Mark Duggan's killing didn’t start the London riots last summer. Twitter and Facebook did. Duggan’s death just lit the fire.
That was the idea behind Kevin Hartman’s South by Southwest presentation "What The London Riots Taught Us About Social Media" on Monday afternoon. Hartman, the director of consumer intelligence at Draftfcb Chicago, spoke on the drastic differences between last summer's riots and those that sprung up in the October 1985 when Cynthia Jarrett died from a stroke during a police raid of her home.
The most striking difference between the two incidents: In 1985, police arrested 69 individuals for riots, looting, and violence; last summer, riot-related arrests in England exceeded 1,000.
Hartman spent the past year looking at data compiled during the four-day rioting period between Aug. 6 and Aug. 10. He wanted to know why last year's riots swept through the entire country, and why the riots following Cynthia Jarrett's death were contained to the Tottenham borough.
His studies brought him to social-media statistics, where he found that over 713 tweets relating to the riots were sent from the UK during the period of violence. (England has a population of approximately 51 million people, meaning there were over 13 tweets per citizen sent about the riots.) It was the content of those tweets, however, that Hartman found most striking.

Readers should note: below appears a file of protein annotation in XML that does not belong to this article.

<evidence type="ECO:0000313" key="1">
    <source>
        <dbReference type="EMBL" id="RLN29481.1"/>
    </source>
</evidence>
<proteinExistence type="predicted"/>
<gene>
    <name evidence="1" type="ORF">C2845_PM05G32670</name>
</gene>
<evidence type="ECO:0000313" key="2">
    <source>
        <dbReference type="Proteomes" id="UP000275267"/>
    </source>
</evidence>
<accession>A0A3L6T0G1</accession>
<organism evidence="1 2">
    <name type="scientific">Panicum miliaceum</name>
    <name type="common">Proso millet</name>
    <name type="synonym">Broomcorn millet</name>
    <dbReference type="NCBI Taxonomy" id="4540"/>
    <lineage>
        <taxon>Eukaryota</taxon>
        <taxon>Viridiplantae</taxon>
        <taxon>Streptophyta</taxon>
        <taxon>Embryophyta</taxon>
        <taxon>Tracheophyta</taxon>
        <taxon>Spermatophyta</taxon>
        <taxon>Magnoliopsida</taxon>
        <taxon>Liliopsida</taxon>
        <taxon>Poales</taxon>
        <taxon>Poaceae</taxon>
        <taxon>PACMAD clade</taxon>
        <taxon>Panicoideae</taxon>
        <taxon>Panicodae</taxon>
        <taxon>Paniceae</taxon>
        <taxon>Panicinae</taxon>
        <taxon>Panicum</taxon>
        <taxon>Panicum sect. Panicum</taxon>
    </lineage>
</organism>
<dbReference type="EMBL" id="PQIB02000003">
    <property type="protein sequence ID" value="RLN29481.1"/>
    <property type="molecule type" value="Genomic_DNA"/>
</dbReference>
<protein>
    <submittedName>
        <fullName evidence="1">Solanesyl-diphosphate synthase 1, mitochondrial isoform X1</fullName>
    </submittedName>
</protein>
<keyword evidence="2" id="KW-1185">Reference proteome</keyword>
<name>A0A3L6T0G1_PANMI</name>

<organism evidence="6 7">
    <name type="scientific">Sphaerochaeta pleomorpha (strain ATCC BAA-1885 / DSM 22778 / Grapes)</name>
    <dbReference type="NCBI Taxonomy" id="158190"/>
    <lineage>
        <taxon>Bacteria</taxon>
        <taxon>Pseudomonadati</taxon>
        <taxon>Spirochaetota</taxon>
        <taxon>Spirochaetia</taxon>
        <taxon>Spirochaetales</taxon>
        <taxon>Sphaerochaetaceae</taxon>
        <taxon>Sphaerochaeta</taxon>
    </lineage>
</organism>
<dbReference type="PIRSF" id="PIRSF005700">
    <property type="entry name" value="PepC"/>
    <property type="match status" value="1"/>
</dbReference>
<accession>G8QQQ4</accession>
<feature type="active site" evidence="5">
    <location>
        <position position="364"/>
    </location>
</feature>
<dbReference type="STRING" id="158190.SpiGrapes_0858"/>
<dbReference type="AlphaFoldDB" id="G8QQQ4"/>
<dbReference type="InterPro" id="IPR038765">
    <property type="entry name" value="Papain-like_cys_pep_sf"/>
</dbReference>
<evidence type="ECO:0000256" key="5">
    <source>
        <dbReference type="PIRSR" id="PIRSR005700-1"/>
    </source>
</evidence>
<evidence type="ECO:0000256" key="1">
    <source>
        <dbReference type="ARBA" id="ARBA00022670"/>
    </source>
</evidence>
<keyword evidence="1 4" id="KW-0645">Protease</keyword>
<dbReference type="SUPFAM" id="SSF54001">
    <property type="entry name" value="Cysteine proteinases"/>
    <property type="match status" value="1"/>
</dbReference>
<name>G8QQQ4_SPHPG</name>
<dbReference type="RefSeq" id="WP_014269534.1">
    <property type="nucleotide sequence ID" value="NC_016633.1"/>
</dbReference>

"The #LondonRiots were started by blacks because a cop killed a black man for those who didn't know," read one unsourced tweet Hartman posted on a projection screen.
"London rioters are the pampered children of the welfare state," read another. He flashed six in total, all of them making mention of transgressions between race or class. None of the tweets named Mark Duggan.
"This was a pick-your-poison riot," Hartman told the audience. "These were people armed with mobile phones who did not feel like they had a place in the world. If they wanted to be instigated, there was a way to get instigated."
Hartman turned the discussion to Facebook statistics. He noticed a significant trend downplaying the role of Mark Duggan's death in the August riots.
Over 600,000 Facebook users liked pages relating to the events, he said, with 400,000+ of those likes coming for pages made in mockery of the riots.
The next most liked pages were reportorial. They provided news about the events to followers. Over 100,000 individuals "liked" those pages. Pages dedicated to stopping the riots received 70,000 fans; those organizing city-wide cleanups received 40,000.
At the bottom of the list were pages created in tribute to Mark Duggan. Only 7,000 people liked"those, he said.
"This is just another sign that Duggan's death was just the spark that started it all," Hartman closed. It was the straw that broke the camel's back.
Photo by William79